It is so easy to make money on the internet if you know how to go about it. This is why a lot of people are taking advantage of some basic knowledge about how the web works to grow their assets as we shall see with this Global Trades Club review.
The unfortunate happenstance is that many of the players are malicious, so they take advantage of the ignorance of investors to enrich themselves while many of the victims kick themselves why they didn’t know better.
This is the reason why every investor should make effort to run a background check on any investment offers seen online before committing their funds to the operators.
What is Global Trades Club?
This is a site that claims that it has the capacity to connect investors with investment strategies that enables them to fulfill their objectives. This is clearly an investment site that focuses on the vision of the investor according to the information on the site.
It claims that it changes the way people do business through its team that has developed revolutionary ways of getting results. The platform claimed that it was registered by the Australian Securities and Investments Commission (ASIC) and posted a certificate to buttress that.
We crosschecked the certificate and found it to be valid. That though does not make the business legitimate since we are aware that fraudsters routinely register businesses to use them as fronts to steal from people since most of these businesses are not directly registered in their names. It is a known fact that business registration is not regulated in most places.
An indictment of the Regulator (ASIC)
The ease with which fraudsters lay hold on business certificates in countries such as Australia and the UK is a source of concern. This has led to millions of dollars in losses because there are many investors that believe that sites with certificates are actually genuine.
There have been calls to scrap ASIC alleging that the agency has not regulated anything for years. According to ABC Net Australia,
“The Government should scrap ASIC and start over again. Even describing the body as a corporate regulator is stretching it, as the truth is it hasn’t regulated anything for years, writes Ian Verrender.”
This would give you an insight that you shouldn’t be convinced to invest with a site just because of a registration certificate. However, we conducted more research to gain insight into the validity or otherwise of the claims made by Global Trades club.
Disparity in Site And Certificate
Considering that the certificate of registration shows that the business was registered in 2014, it is a bit odd that the site was set up in May 2018. This is four years after the business was set up. This disparity makes it doubtful that it is actually the same business.
Why would a financial service company be without a website for four years? We suspect that the company was registered in advance with many others by the entity to be used in future. Fraudsters are known to follow trends and move from one scam to another when the previous one has collapsed.
False claim of Guaranteed Earnings
According to the site, the investor should:
“Trade cryptocurrencies and earn Guaranteed Return On Investment using our unique forex strategies”
Sites that promise guaranteed earnings are likely to have fraudsters behind them as seen from the warning from the Securities and Exchange Commission. According to SEC:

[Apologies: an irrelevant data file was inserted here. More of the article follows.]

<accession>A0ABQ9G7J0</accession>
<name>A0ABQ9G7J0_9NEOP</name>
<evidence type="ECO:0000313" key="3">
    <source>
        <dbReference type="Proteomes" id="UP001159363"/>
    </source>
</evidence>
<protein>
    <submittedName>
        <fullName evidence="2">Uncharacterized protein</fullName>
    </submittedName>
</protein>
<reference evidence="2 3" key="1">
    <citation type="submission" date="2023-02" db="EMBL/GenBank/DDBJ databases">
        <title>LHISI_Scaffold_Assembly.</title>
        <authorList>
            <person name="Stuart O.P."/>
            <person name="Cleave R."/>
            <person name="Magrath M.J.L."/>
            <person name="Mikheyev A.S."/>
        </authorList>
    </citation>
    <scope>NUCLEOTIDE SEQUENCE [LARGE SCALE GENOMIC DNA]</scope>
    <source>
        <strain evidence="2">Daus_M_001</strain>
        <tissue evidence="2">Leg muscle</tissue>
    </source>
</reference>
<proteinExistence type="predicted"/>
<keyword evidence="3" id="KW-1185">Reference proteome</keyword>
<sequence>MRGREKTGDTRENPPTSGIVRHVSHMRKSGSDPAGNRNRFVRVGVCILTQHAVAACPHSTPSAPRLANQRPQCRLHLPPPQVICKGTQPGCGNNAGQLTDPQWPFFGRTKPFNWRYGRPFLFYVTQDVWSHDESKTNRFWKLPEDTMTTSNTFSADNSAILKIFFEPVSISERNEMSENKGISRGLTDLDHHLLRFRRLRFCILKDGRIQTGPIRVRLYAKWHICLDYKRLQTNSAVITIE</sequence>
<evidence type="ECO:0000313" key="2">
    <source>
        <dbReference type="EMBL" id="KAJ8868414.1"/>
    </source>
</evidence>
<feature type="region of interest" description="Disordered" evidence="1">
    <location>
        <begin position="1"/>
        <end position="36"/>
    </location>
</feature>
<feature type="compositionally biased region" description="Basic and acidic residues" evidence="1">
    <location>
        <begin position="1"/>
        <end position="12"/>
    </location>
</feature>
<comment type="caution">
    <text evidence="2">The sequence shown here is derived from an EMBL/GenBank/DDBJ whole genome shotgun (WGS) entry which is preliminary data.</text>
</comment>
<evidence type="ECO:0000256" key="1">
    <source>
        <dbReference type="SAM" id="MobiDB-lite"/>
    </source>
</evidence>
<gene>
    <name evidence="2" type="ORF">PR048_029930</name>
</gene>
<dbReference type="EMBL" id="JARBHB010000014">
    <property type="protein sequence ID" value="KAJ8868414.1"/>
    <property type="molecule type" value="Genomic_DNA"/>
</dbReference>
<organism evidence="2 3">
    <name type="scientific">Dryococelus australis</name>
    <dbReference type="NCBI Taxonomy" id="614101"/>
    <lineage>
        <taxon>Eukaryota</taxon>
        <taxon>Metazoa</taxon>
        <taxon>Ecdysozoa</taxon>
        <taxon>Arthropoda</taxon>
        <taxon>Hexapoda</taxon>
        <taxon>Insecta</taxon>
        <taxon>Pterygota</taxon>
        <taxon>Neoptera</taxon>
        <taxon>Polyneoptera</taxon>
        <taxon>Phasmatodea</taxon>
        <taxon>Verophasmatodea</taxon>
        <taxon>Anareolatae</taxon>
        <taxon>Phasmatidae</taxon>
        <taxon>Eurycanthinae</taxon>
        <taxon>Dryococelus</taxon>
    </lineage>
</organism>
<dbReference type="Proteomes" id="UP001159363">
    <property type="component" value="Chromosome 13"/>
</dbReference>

“Guaranteed returns” aren’t. Every investment carries some degree of risk, and the level of risk typically correlates with the return you can expect to receive. Low risk generally means low yields, and high yields typically involve high risk. …Most fraudsters spend a lot of time trying to convince investors that extremely high returns are “guaranteed” or “can’t miss.” Don’t believe it.”
Claims of High Stable Income
The investment plans available on the site shows that it claims that it would generate stable profits as high as 30 percent every month for every investor. This is very unlikely for the cryptocurrency and forex business.
Cryptocurrencies are volatile and fraught with risks. The claim that you are guaranteed to earn 30 to 50 percent monthly is meant to lure you to make the investment. You would likely lose the funds you invested in this scheme.
Board of Directors is Fake
Most fraud sites either do not place IDs on their sites or steal identities of others and present them as theirs. The reason is obvious: they do not want to be caught by law enforcement for stealing from investors.
The Board of Directors listed on this site is not valid, as all of them are not real identities, but images from the net have been posted with false names.
Michael Maxfield, who was designated the Senior Broker is actually Greville Pabst who is a high end real estate advisor. Jones Kimchi, listed as a junior broker though not found is likely to be a fake ID too.
However, Shirley Hancock, listed as Head of Customer Relations is the founder of BTL Group, Anna Petrova. They actually stole her image from the company’s website, http://btlgroup.net/why-2018-was-so-important-for-btl-group/.
The other member, Frank Scott, the Director of operations is a real estate agent from Australia whose name is Deej Babet.
Fraud sites mostly try to gain the trust of investors by presenting themselves as legitimate businesses. They stop at nothing to create the impression that you would make a lot of profit by sending your funds to them but their real intention is to defraud you.
This is why at Cryptoinfowatch, we advocate that you invest with only regulated companies that actually have licenses to sell financial services. Here is our top recommendation.
If you have had experience with Global Trades Club, please share them with us using the comment box below. You may also inform us of any sites that you’re thinking of making investments with for counsel.